For seven years I was a single parent. I had one sweet, healthy, bright child. I had a job and a home and some savings. It was still one of the most difficult things I've ever done.
My memories from that time consist of a mish-mash of exhaustion and self-doubt, always wondering if my decisions, no matter how small or inconsequential, were the right ones. There are no decisive manuals for mothering. I could only do my best and hope it was good enough.
Now, more than two decades later, I realize that whether you're a single parent or part of a traditional two-parent household, you have your first child for practice. Probably as much in spite of me rather than because of any efforts on my part, Molly has remained that same sweet, healthy, bright child, just in a taller package.
Please understand, I love my children more than my life. I cannot for one instant imagine an existence without my two girls being a central part of it. That being said, there's no way I would ever want another 12 of them.
Horror is the only word that describes my reaction to the California woman, an unemployed single parent who, through in vitro fertilization, recently gave birth to octuplets. As the story unfolded, it was revealed that she already had six children under the age of seven, all conceived through in vitro. So that means she'll be coming home to as many as 12 children in diapers at one time.
This lady strikes me as being a few ounces short of a full sippy cup. I can't help but hear the ka-ching of a cash register. I'm sure People magazine will have a heart-warming cover in the near future with the smiling mother (and a couple of helpers) holding her mega-brood. There'll be a photo spread for which the magazine will no doubt pay a hefty six-figure fee. The mom has already hired a publicist to make sure she gets top dollar for her photos and story.
Raising even one child is an expensive proposition. A healthy child born without complications costs more that $187,000 to rear to adulthood. And that's here in the South. In southern California, I suspect that rate would almost double. If you have a calculator handy, multiply that amount by 14. Ouch.
I love cats. We have four. Every now and then I start agitating for a kitten. Each time I get voted down. First there are the veterinary bills. Then there's my asthma. And how will the other cats feel about this interloper? They are all valid concerns and I always demur to the more practical minds in the family.
But deep down I know if I lived alone it would be easy to add a kitten here and a rescue cat there until I suddenly became the crazy cat lady of North Hall.
At that point I'd stop being a cat lover and become a cat hoarder. It's an obsessive compulsive condition that even has it's own category in the DSM-IV, the manual that provides diagnostic criteria for mental disorders.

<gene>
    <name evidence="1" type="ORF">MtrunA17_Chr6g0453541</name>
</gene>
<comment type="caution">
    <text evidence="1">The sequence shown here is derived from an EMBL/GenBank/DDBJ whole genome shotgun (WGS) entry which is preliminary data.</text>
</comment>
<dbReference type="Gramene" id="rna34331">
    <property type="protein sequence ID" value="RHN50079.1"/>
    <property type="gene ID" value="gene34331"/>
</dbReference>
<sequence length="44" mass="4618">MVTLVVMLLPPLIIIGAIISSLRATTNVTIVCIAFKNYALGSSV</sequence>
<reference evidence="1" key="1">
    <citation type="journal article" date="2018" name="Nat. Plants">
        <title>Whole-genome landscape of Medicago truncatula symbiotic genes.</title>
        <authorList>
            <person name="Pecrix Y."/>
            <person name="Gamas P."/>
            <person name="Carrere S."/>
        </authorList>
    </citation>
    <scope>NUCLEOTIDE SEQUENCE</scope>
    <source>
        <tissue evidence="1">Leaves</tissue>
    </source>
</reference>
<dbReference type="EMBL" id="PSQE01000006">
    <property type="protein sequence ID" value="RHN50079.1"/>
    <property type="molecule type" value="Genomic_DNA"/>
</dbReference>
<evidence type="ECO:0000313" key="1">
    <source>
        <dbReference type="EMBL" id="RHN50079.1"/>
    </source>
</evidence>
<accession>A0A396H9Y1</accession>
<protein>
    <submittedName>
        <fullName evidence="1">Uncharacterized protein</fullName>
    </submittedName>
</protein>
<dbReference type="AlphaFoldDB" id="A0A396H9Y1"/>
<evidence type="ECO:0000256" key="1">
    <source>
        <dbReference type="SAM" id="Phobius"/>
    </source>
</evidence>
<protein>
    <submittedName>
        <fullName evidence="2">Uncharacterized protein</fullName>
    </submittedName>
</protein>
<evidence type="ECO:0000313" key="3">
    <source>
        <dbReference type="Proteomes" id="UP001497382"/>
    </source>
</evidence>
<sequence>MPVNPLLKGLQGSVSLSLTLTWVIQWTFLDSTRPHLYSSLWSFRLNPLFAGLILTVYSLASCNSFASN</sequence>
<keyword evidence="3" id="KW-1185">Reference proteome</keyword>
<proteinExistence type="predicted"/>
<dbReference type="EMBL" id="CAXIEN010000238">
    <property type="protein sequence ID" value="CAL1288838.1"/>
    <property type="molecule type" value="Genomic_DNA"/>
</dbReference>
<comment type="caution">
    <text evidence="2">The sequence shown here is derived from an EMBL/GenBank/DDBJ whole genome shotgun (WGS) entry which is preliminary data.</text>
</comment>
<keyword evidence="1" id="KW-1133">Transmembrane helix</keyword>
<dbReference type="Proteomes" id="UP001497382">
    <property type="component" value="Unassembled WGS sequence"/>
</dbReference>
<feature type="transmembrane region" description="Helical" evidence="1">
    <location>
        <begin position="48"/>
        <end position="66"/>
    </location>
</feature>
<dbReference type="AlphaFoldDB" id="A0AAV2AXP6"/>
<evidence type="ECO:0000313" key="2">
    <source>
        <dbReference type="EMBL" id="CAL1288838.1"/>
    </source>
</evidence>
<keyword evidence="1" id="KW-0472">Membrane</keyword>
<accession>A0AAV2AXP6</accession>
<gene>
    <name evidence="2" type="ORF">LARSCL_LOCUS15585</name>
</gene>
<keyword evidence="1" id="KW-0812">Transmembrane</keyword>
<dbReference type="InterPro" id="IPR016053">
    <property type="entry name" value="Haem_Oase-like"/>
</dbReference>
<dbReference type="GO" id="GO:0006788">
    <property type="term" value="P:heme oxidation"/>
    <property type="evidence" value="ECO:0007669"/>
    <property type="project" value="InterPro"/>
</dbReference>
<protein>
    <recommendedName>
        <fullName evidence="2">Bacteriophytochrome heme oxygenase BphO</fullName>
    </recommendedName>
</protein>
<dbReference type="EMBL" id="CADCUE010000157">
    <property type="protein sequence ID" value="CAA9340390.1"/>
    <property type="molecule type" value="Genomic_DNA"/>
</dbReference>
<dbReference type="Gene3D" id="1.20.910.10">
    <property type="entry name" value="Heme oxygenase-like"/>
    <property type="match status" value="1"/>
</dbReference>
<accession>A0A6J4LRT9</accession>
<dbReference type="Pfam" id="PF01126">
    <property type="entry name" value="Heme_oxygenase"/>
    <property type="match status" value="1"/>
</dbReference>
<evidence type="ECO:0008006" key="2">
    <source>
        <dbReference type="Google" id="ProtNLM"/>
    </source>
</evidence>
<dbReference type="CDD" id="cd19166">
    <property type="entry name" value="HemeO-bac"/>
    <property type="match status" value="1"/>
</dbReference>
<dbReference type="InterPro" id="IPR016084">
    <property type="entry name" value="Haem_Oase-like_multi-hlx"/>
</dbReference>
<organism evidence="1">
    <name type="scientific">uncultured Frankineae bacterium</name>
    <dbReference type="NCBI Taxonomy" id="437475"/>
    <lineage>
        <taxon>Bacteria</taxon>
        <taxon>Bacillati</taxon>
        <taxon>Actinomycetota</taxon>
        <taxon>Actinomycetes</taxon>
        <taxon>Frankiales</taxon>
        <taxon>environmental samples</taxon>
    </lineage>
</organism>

Do they have diagnosis criteria for child hoarding? This California woman's case seems to certainly warrant consideration for a new section when the DSM-V comes out.
This situation makes a mockery of all of women who deal with infertility issues. I remember the heartbreak before my first child was born. I had several early term miscarriages and even now, 20-years later, I can tell you the date of each one of them. I don't have birthdays to celebrate, just sorrowful days to remember. We were considering seeing a fertility specialist when the miracle that is Molly came along.
In vitro fertilization has become big business. One of Molly's college friends is considering becoming an egg donor to off-set the cost of law school. Apparently the going price for a healthy egg is around $6,000. This technology is a godsend for people who so desperately want a child. It's time for the ethics to catch up with the technology.
As more of this saga is revealed, I doubt we'll learn anything redeeming about this woman or the clinic that so irresponsibly participated in this maternity train wreck. I shudder when I try to imagine what the lives of these children will be like, even if they manage to dodge the bullet of serious health complications common to multiple and premature births.
I can't help be reminded of the Dionne quintuplets, five Canadian babies born in 1934. They were treated as a sideshow and were made part of a tourist attraction known as "Quintland" where tourists paid to watch from an observation gallery as the girls played. Subsequent chapters of their lives weren't much better.
Call me cynical, but a 2010 grand opening of "Octuplet World" wouldn't surprise me, not one little bit.
Originally published in the Gainesville Times, Feb. 5, 2009